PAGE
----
What Australia and the US should learn from very different COVID-19 experiences.
Until recently, from the outside looking in, Australia has been very successful in managing COVID-19. With tight border controls and safety measures in place, most of the country enjoyed a 2020 that was unthinkable in the United States.
However, as recent weeks have shown, total avoidance of COVID-19 is not a sustainable strategy. As vaccines become more available, the conversation shifts to long-term management of the pandemic and what that means for business. Consumer confidence and behavioural trends are fundamental considerations.
It’s useful to look to countries further along the vaccination journey to understand what lies ahead for Australian business. The American experience offers guidance on what safety measures consumers want to see. Recent research by SafetyCulture and YouGov reveals simple things businesses should do to increase consumer confidence.
The vast majority of respondents (84%) said that making face masks, gloves and hand sanitiser supplies available and enforcing use would increase confidence in a business*. Listing cleaning activities with completion status (85%) and maintaining social distancing protocols (82%) were also rated highly*.
The research shows that maintaining consumer confidence is not a ‘set and forget’ endeavour. It must be an ongoing and evolving effort that responds to consumer needs. In America, this means rebuilding confidence after the devastation of COVID-19. In Australia, it’s about maintaining confidence as outbreaks are managed and long-term planning begins.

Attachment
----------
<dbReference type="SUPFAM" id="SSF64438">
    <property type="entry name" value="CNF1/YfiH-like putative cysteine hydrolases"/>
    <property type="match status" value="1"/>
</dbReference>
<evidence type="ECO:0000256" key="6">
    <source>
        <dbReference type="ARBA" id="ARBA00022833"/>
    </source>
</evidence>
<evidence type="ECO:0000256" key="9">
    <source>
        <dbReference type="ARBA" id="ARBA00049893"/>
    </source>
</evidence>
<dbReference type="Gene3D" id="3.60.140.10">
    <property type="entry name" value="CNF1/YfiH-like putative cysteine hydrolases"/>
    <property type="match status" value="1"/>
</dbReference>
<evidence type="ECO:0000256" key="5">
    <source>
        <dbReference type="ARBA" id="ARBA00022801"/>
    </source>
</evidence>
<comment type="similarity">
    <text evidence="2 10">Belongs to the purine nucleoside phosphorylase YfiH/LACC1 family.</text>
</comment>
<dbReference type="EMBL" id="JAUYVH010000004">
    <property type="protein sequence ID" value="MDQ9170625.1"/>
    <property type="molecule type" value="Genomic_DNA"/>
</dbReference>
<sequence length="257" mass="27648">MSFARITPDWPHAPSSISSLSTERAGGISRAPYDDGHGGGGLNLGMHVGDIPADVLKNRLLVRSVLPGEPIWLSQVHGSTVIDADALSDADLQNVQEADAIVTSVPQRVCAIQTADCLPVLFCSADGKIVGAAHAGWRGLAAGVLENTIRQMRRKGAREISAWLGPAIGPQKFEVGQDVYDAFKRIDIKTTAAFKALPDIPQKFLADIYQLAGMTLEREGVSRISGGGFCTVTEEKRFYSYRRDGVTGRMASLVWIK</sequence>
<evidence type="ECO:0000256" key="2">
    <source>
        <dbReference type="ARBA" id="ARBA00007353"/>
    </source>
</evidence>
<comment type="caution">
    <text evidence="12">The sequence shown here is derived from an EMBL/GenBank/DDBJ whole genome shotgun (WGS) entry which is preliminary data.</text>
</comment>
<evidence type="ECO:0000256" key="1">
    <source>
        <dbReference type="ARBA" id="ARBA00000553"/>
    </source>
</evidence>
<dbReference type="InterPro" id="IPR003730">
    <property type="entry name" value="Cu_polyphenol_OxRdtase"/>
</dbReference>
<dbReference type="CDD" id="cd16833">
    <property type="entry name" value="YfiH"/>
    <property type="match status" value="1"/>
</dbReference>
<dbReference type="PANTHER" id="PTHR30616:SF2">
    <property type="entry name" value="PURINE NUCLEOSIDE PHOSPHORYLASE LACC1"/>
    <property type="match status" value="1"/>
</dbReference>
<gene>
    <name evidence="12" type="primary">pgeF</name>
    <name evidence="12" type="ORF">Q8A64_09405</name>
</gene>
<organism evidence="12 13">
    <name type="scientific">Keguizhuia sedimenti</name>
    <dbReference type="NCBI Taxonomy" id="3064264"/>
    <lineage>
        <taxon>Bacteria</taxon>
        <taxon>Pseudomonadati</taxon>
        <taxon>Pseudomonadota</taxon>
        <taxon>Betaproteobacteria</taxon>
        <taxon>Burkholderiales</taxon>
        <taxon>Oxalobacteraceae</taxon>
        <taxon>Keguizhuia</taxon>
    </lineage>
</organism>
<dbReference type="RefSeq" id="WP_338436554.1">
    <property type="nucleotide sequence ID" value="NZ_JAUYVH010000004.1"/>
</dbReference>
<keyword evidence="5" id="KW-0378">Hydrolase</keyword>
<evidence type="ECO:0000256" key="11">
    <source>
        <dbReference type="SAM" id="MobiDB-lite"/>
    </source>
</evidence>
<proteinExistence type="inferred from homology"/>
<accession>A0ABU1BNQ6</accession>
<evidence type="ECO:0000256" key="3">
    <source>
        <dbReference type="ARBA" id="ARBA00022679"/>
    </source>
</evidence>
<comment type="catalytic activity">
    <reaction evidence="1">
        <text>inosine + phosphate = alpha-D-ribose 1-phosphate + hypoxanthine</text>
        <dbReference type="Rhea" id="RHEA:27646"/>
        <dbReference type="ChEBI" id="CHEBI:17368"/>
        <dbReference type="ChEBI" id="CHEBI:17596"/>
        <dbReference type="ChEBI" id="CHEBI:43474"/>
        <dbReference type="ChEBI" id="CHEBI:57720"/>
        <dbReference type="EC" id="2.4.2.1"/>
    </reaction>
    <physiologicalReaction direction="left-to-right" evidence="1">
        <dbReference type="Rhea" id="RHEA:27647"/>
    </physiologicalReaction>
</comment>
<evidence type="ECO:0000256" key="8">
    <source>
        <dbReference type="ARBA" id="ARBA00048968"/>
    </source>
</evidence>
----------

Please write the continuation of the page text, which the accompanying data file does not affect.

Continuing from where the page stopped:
As neither vaccines nor border closures are the ‘silver bullet’ to end the threat of COVID-19, it’s clear the post-pandemic world will need to continue some of the learnings from the past year and a half.
A useful place to start for businesses is to digitise processes. This allows you to keep a close eye on safety procedures, cleanliness checks, QR check-ins and capacity limits. Digital checklists are a simple way of doing this.
In digital form, such checklists are updated in seconds and instantly deployed to an entire workforce, making COVID-safe protocol easy to follow and quickly identifying any breaches. Having this technology in place is the difference between being at-risk or at the ready.
If your business is consumer facing like retail or hospitality, checklist completion statuses offer public-facing assurances about what steps have been taken to keep a venue safe. Collaborative certifications or reports are useful tools for other workplaces as well, so staff know what’s expected of them each day and can be confident in internal procedures.
The research highlighted how safety policies can’t just be a piece of paper in a drawer. These are living and breathing strategies that need to be clearly communicated and regularly monitored for compliance. In Australia this includes not only sanitisation and distancing measures, but also keeping on top of QR code check-ins to enable contact tracing.
Staff are the eyes and ears of your business. They are often best placed to embed safety procedures into the workplace culture. So, eliminate unnecessary complexity from procedures and break information down into manageable chunks that people will act on. Replace the outdated hefty manuals and day-long compliance courses with short, sharp micro-learning that matches how your people want to consume information.
As we emerge from one of the most disruptive periods in recent history, it’s important to plan for the long term. Embedding these processes into your business will help maintain staff and consumer confidence, ensuring you enter the post-pandemic era safely and with the right tools on hand.